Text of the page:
I was recently asked to comment on a report by First Focus, which describes itself as “a bipartisan advocacy organization dedicated to making children and families a priority in federal policy and budget decisions”. This report, released on June 27, 2012, is a lengthy analysis of federal budget resources devoted to children from fiscal year 2008 up through President Obama’s proposed FY2013 budget. The PowerPoint that accompanied the report’s release makes some specific recommendations on how to improve federal investments in children.
The main point of the First Focus report is that the federal government underinvests in children, and that there are political and budgetary threats that may make that underinvestment worse over time. The federal government devotes about 8% of federal spending to children, even under a broad definition of spending devoted to children. With the demise of federal stimulus spending, with budget deficit concerns leading to major cuts in discretionary spending, and with pressure to rein in health care spending that helps children, there are serious threats to even that modest share of federal spending.
This limited investment in children’s programs raises both moral and economic issues. From an economic perspective, as this blog has long argued, underinvesting in high-quality early childhood programs undermines long-run, broad-based job creation and wage generation for the U.S. From a moral perspective, it would seem that children certainly have a moral claim on assistance that will help expand their capabilities.
However, I want to go beyond the purposes of the First Focus organization to consider the following issue: if we want to increase investment in children’s programs, is this more effectively done through expanding federal investment, or state and local investment?
For educational investments, including early childhood education investments, I believe the needed investment will only happen with heavy involvement from state and local governments. Most of the funds for educational investments have traditionally come from state and local governments. Over 90% of K-12 educational revenues come from state and local governments, not the federal government. With large federal deficits, and increasing health care spending pressures, it seems unlikely that the federal government is going to make major new educational investments in children over the next 10 to 20 years.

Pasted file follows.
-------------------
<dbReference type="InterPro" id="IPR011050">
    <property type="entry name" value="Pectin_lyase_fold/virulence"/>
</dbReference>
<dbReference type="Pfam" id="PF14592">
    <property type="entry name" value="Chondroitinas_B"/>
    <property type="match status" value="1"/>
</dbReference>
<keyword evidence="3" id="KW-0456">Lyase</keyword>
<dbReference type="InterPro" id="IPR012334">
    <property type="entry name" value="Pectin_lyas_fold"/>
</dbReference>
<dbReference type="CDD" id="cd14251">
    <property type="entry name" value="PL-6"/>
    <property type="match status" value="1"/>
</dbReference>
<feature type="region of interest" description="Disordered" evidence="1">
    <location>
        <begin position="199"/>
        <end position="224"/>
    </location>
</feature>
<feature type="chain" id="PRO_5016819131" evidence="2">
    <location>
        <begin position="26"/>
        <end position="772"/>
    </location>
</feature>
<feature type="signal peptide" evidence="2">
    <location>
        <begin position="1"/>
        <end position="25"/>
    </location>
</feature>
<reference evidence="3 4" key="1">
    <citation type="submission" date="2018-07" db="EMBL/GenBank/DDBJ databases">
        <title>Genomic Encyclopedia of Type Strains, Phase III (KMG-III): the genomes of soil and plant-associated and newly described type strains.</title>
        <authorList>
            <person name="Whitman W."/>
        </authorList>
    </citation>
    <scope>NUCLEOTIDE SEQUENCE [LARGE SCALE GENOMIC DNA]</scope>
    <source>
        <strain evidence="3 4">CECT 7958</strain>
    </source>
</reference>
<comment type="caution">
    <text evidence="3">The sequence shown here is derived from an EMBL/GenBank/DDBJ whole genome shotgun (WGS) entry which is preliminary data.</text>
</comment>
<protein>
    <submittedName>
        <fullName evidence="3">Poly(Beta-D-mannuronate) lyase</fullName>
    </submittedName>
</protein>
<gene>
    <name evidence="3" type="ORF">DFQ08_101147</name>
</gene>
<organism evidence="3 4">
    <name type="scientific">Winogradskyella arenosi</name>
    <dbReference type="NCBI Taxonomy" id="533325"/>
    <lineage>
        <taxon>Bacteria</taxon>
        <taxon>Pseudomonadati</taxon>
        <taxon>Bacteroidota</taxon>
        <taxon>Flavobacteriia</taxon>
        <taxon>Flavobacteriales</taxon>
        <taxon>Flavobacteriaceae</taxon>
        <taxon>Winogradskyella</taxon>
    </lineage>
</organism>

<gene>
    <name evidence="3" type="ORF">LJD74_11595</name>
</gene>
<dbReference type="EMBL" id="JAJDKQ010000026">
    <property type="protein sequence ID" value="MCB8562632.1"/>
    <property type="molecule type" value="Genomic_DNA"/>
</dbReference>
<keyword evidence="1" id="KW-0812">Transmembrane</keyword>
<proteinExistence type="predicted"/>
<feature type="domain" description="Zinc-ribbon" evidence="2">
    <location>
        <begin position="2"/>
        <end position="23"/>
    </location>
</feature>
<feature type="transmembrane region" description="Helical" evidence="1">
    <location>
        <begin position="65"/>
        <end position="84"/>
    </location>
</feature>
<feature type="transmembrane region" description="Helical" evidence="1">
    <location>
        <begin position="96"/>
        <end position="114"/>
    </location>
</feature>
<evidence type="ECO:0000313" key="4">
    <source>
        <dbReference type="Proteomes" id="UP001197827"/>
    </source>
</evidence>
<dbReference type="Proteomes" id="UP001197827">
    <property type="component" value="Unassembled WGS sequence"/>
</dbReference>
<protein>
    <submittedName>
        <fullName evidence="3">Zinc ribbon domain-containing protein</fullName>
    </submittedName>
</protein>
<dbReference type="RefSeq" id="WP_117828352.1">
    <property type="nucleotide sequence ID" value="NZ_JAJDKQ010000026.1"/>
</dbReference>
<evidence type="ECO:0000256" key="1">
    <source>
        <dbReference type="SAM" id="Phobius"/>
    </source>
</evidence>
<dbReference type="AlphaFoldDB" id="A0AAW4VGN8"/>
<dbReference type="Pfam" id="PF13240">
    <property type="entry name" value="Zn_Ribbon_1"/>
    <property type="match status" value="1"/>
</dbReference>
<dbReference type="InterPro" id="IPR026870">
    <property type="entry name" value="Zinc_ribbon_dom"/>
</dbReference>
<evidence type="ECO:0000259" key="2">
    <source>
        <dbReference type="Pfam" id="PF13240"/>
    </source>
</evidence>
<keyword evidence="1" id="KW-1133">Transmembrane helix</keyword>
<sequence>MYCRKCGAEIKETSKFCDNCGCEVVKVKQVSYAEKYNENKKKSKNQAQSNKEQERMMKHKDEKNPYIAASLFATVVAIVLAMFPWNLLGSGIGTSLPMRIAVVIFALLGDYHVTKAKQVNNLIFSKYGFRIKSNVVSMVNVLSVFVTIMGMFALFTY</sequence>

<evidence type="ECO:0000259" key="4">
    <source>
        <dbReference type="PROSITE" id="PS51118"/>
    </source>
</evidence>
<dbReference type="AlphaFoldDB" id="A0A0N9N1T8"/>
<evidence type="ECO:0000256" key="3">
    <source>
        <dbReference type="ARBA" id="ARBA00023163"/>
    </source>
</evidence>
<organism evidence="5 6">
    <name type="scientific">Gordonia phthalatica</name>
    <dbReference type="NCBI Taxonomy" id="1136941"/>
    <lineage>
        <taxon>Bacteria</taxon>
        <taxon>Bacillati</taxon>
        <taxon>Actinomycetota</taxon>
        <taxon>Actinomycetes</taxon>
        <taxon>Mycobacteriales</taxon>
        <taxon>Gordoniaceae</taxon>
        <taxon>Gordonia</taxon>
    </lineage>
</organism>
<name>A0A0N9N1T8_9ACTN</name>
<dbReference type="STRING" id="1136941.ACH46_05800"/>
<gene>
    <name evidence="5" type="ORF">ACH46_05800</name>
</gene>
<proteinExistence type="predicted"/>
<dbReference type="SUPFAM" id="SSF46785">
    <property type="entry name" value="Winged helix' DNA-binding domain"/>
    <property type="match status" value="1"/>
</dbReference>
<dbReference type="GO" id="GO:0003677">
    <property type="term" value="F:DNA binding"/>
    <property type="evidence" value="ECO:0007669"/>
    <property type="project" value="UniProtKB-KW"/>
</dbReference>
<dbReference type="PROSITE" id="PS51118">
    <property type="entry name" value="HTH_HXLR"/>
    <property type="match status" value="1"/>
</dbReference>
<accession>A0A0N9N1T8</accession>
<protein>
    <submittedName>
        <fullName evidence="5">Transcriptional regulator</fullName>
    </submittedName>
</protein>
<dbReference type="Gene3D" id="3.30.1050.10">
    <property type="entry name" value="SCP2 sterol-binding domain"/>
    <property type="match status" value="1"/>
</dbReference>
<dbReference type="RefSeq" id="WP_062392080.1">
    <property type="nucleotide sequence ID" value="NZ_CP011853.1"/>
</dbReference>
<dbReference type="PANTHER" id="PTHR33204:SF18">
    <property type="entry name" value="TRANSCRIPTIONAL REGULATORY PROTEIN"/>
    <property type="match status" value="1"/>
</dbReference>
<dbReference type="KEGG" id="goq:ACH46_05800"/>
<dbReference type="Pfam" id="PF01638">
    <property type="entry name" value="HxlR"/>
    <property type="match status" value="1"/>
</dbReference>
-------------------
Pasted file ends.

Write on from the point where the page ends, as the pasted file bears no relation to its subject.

Furthermore, it is unclear whether greater centralization of budgetary decisions actually helps increase educational investments. Empirically, when states such as Michigan move educational budget decisions to the state level, the evidence suggests that this probably reduces educational spending. Centralization makes it less clear to the average voter how their taxes are related to the benefits of educational investments. As most voters are supportive of educational investments, obscuring the link makes it more difficult to expand educational investments.
Finally, for educational investments, we don’t need a dominant federal budgetary position for there to be adequate incentives for government to be involved. As this blog has outlined, a sufficient number of former preschool participants or K-12 students will stick around a state economy for investments in education to pay off for a state economy.
Where federal involvement in children’s programs is definitely needed is for programs whose dominant purpose is income redistribution. We cannot expect state and local governments to invest adequately in programs that only benefit lower-income children (or, for that matter, lower income adults). Income redistribution efforts by state and local governments are concerned about fears of attracting low-income migrants through higher benefits, and repelling middle-income and upper-income households through the taxes needed to support income redistribution programs.
In fact, much of the federal spending on children highlighted in the First Focus report occurs through income redistribution programs, including Medicaid, Social Security and SSI, and welfare and food stamps. (These 5 programs by themselves are over half of the $284 billion in federal spending in FY 2013 on children identified in the First Focus report.) There is no way that state and local efforts in these budgetary areas will be anywhere near adequate without substantial and dominant federal involvement.
The policy recommendations made by First Focus appropriately emphasize expanding federal support for some of these income redistribution programs. These recommendations include reauthorizing the Children’s Health Insurance Program (CHIP), and expanding the Child Tax Credit and the Earned Income Tax Credit. (See page 30 of the Powerpoint accompanying the report.)
I would add to this that the federal government has a large and important role to play in ensuring increases in employment and earnings for a broad range of U.S. households. This includes macro policies that will promote both short-run and long-run job creation. States can also generate job creation, but there is some tendency for state job creation efforts to focus too much on stealing jobs from other states.
We need expanded investment in children’s programs. But it needs to come from a combination of expanded federal investment, in policy areas where that makes sense, and from grassroots support for expanded state and local investment, in areas such as early childhood education where that state and local investment makes sense.